From temples & museums to markets & lakes, there are many free things to do in Yangon – find out the top 10 attractions in Myanmar’s largest city.
Like Canada, Australia, Brazil, South Africa and Turkey, the capital of Myanmar is often mistaken to be its largest and most famous city, in this case – Yangon.
At least that’s the mistake we made here at DIY Travel HQ.
Indeed, it was a former capital (largely under its colonial name Rangoon) and though superseded by the city of Naypyidaw since 2005/2006, Yangon remains the country’s most important economic and collective centre.
The number #1 attraction in the city is undoubtedly the dazzling Shwedagon Paya – that costs 8,000 kyat / $8.00 in 2014 to visit but there are many free things to do in Yangon.
Keep reading to find out why Yangon is one of the best places to visit in Myanmar!
Top 10 Free Things to Do in Yangon
#1. Sule Paya
If Shwedagon is the heart of Yangon, then Sule is its definitive downtown meeting point, socially and politically, as evident from its rallying role in the 1988 demonstrations and 2007 Saffron Revolution.
Sule is a 46m pagoda said to contain a hair of the Buddha. It also serves as a traffic island and shrine of worship.
Around the chaotic circle, one can also change money, purchase bus tickets and surf the net, making it a convenient one-stop shop for one’s spiritual and consumerist necessities.
Sule Playa Entrance Fee: Foreigners $3.00, locals free
#2. Chaukhtatgyi Paya
This Reclining Buddha rests in a large shed with a six layered roof of corrugated iron sheets, hence it is also commonly known as the Six-Storied Pagoda.
It was first built in 1907, and then renovated in 1966 with donations solely from Buddhist and foreign visitors, the names of which are inscribed around the figure.
During this time, 5m were added, bringing the total measurements of the Buddha to 65m in length and 16m in height.
Chaukhtatgyi Paya Entrance Fee: Free
Around the pagoda are several monasteries, housing monks and nuns.
#3. Kaba Aye Paya
A “World Peace” pagoda built for the 1954-56 Sixth Buddhist Synod celebrating the 2500th year anniversary of Buddha’s enlightenment.
Modern and circular, it measure 34m both in height and diameter.
Kaba Aye Paya Entrance Fee: Free
#4. Maha Pasana Guha:
The “Great cave” is also a man-made one, situated across from Kaba Aye Paya, and similarly, constructed specifically for the Sixth Buddhist Synod.
Within the enormous cavern, the main hall measures 67m long and 43m wide, with a capacity of 10,000 people.
The high ceilings and cool grotto-like temperatures adds to the cold, artificial mood and indeed, it is now used for religious ceremonies, meetings, conferences and Buddhist examinations.
Haha Pasana Guha Entrance Fee: Free
#5. Bogyoke Aung San Museum
This 1920’s colonial villa was the last residence of General Aung San before his assassination in 1947.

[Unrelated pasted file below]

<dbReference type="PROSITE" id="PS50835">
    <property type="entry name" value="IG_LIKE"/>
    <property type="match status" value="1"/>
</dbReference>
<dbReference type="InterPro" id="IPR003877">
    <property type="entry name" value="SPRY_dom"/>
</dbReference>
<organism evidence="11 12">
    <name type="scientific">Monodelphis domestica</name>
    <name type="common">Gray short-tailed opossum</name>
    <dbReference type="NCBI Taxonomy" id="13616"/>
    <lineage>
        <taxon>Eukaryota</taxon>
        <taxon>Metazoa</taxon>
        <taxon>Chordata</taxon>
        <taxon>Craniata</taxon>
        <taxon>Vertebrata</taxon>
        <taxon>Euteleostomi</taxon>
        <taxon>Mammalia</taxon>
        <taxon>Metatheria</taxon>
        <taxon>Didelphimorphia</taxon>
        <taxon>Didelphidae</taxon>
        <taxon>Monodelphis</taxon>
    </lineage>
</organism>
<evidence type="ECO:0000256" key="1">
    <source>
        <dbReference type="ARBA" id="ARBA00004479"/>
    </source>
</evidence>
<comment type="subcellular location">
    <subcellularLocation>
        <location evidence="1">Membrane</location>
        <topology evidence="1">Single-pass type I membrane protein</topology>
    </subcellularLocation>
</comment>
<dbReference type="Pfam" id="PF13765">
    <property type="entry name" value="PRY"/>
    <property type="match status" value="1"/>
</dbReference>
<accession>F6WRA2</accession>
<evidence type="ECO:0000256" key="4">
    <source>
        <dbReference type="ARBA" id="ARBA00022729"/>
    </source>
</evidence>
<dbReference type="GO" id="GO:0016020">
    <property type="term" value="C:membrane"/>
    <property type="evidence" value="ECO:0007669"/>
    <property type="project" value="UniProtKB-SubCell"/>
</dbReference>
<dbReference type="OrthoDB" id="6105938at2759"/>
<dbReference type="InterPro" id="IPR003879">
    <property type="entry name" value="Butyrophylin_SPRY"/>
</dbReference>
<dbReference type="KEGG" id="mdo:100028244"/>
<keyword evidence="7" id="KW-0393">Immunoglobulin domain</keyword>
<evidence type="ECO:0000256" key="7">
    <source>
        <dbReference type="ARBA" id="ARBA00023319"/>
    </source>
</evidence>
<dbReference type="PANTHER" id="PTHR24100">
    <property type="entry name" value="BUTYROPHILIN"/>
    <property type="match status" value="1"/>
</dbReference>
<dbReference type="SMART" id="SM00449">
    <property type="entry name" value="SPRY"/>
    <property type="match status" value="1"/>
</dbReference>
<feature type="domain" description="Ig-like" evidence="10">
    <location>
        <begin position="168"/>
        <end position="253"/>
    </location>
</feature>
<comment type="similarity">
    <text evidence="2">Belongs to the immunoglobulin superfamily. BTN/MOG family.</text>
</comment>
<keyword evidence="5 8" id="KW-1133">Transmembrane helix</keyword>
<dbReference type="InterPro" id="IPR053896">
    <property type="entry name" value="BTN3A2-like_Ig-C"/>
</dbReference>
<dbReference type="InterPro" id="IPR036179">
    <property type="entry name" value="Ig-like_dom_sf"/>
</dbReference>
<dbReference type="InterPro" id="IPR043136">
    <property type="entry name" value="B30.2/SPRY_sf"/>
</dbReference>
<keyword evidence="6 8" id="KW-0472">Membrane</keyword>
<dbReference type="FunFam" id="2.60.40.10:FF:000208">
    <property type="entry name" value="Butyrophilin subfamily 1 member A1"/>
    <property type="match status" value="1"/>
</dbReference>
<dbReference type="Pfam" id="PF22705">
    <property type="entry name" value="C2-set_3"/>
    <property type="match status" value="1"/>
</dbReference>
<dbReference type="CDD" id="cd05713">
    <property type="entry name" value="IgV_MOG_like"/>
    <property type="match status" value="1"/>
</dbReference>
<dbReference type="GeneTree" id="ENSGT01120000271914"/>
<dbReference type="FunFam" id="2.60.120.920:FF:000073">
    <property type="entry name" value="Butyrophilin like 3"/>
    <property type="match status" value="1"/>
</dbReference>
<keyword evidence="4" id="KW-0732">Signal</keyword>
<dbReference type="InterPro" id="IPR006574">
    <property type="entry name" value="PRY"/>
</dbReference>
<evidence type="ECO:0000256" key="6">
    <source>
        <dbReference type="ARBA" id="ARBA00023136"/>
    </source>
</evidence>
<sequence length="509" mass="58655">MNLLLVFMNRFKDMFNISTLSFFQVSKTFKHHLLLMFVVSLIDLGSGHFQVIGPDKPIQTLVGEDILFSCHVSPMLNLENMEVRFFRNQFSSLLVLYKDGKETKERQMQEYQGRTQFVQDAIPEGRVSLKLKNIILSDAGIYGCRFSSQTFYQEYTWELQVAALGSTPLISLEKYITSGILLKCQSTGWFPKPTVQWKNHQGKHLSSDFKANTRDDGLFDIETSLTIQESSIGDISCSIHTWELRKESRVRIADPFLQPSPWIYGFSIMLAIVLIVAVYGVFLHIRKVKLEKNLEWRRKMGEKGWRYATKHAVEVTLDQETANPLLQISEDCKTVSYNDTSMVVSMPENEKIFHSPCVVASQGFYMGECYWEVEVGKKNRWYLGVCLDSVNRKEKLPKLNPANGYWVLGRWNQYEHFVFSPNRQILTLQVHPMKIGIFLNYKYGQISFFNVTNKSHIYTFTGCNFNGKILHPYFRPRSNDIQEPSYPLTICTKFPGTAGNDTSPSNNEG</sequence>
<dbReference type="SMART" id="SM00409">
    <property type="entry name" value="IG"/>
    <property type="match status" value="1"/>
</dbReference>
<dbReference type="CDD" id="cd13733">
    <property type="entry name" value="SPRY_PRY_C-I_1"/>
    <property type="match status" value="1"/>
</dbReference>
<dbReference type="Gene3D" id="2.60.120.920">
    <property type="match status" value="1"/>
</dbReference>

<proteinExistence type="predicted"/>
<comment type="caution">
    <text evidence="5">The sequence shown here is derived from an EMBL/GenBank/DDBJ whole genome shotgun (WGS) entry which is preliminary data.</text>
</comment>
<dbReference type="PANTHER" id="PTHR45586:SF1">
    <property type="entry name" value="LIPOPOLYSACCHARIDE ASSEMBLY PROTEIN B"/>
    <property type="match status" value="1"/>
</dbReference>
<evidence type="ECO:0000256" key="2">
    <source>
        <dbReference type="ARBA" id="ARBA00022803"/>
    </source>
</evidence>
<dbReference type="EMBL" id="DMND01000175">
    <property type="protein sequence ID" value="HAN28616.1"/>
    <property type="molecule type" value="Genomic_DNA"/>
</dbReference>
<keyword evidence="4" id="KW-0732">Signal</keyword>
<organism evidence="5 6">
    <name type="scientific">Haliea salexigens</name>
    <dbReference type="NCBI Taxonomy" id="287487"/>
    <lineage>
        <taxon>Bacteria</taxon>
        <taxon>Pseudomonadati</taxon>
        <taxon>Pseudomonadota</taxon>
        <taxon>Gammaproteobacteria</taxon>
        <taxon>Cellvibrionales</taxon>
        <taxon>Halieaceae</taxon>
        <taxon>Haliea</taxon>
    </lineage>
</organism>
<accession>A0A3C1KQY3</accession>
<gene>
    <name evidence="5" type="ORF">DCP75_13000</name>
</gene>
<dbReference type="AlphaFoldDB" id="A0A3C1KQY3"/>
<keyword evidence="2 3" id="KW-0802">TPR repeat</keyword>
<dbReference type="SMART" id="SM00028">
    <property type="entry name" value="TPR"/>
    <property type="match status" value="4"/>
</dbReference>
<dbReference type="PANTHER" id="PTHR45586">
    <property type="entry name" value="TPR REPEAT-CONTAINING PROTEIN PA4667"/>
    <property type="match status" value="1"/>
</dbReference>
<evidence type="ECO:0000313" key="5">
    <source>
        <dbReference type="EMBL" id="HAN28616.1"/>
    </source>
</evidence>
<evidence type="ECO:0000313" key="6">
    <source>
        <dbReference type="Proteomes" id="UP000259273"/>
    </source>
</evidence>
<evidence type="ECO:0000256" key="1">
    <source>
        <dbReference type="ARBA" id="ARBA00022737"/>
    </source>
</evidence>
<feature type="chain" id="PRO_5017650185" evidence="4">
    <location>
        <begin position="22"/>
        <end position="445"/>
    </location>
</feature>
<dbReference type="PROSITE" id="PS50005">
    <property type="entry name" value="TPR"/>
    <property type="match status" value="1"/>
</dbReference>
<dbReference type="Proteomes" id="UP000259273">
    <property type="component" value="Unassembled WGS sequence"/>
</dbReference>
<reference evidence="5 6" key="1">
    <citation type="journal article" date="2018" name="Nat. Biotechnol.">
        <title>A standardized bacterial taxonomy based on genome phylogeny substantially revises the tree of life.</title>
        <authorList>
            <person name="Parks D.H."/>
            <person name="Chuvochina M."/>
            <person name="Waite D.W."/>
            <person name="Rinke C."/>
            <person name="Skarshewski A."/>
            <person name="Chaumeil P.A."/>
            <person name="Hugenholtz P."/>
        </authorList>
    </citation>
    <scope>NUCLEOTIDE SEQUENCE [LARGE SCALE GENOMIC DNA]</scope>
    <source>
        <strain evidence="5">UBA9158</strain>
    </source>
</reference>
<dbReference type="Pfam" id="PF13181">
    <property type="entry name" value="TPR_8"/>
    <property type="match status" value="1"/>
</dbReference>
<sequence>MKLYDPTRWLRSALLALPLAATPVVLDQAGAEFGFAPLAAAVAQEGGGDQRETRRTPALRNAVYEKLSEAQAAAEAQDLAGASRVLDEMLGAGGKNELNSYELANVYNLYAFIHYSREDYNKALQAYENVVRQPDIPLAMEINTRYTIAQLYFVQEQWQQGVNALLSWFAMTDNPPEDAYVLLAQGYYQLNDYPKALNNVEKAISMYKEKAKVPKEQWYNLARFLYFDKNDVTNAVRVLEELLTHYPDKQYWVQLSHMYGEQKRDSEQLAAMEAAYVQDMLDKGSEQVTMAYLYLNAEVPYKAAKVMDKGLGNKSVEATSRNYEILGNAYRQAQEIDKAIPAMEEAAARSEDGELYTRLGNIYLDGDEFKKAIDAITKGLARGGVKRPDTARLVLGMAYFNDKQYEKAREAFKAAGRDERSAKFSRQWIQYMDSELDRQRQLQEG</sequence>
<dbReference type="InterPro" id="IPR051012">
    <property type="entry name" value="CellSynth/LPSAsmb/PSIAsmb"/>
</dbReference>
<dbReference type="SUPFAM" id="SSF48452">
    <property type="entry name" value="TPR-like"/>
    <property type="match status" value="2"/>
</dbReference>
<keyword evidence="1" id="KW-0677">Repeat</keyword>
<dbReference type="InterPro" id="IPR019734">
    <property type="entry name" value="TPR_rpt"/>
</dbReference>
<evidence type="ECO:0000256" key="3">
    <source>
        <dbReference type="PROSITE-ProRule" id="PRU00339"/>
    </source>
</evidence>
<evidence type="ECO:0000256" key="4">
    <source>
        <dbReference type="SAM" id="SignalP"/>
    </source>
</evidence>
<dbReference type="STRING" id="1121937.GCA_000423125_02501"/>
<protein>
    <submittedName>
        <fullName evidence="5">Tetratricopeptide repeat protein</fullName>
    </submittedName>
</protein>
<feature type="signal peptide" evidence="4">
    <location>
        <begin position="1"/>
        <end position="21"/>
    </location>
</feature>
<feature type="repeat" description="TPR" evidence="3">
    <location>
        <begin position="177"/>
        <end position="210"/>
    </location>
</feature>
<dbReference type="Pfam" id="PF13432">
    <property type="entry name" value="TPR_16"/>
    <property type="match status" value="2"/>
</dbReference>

It was also the childhood home of his 3 children, including Aung San Suu Kyi, with the small lake where his second son drowned.
The house is still in its original state with memorabilia of books, furniture, family photos, portraits and clothing on display.
It was established as a museum in 1962 but under past military policy it was only allowed to be opened once a year, Martyr’s Day on July 19th.
This ban was lifted in 2012 and it is now open Tuesday-Sunday, 9:30am-4:30pm.
Bogyoke Aung San Museum Entrance Fee: Foreigners, 300 kyat. Locals free.
#6. Aung San Suu Kyi’s House:
No. 54 University Avenue, where the Nobel Peace Prize laureate was housed arrest for 15 of the 21 years between 1989-2010.
No entry permitted.
#7. Holy Trinity Cathedral
Myanmar’s main Anglican church, built between 1886-1894.
Holy Trinity Cathedral Entrance Fee: Free
#8. Bogyoke Aung San market:
This is a sprawling covered market where you can find a large selection of souvenirs & handcrafts, as well as local food options inside & outside.
It’s also a good area to see some of Yangon’s decaying but fascinating architecture, a throwback to it’s days as a 19th century British colonial capital.
Bogyoke Aung San Market Entrance Fee: Free
#9. Kyauktawgyi Pagoda:
Kyauktawgyi Pagoda houses the Lawka Chanthar Arbayar Laba Muni Buddha image, carved from a single piece of flawless, white marble rock.
It measures 11m long, 7m wide and 3m thick, built in 2000 & is located at Mindhamma Hill, Insein Township, approximately 16km from downtown Yangon.
Kyauktawgyi Pagoda Entrance Fee: Free
#10. Hsin Hpyu Daw Park:
Close to Kyauktawgyi, it is home to an Elephant House with 3 rare, white elephants: Rati Marlar, Theingi Marlar and Yazagaha Thiri Pissaya Gaza Yaza.
Hsin Hpyu Daw Park Entrance Fee: Free
Other Free Things to do in Yangon:
- Ngahtatgyi Paya
- Ah Lain Nga Sint Paya
- Botataung Paya
- Maha Wizaya (Vijaya) Paya
- Kohtatgyi Paya
- Me La Mu Paya
- Swe Taw Myat Paya
- Yau Kyaw Paya
- Kheng Hock Keong (Chinese temple)
- Moseah Yeshua Synagogue
- National Museum
- Martyr’s Mausoleum
- Yangon Zoological Gardens
- Myanmar Gems Museum and Gems Market
- Kandawgyi Lake
- Inya Lake
Accommodation in Yangon
Okinawa Guesthouse #2
Okinawa Guesthouse #2 is a real hostel, a Myanmar rarity. It boasts a fantastic location just off Sule Pagoda, with the original Okinawa #1 down the road.
Dorm w/ shared bathroom, wifi & daily changing breakfasts: $10.00
Photo courtesy of Travelfish.
How to Get from Yangon to Kalaw
The approximate departure times for the bus from Yangon to Kalaw are 5pm, 6pm, 7pm.
The bus costs 10,500 kyat / $10.50 & takes approximately 10 hours.
If you’re planning a trip to Myanmar, check out our post on our 3 day trek from Kalaw to Inle Lake!
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*** The Final Word – Apart from Shwedagon Pagoda there are no standout sights but there’s still enough of sightseeing free things to do in Yangon for 1 or 2 days ***
Beside Shwedagon Pagoda, what’s your favourite attraction in Yangon?
Super easy DIY travel around city centres
Visited in June 2014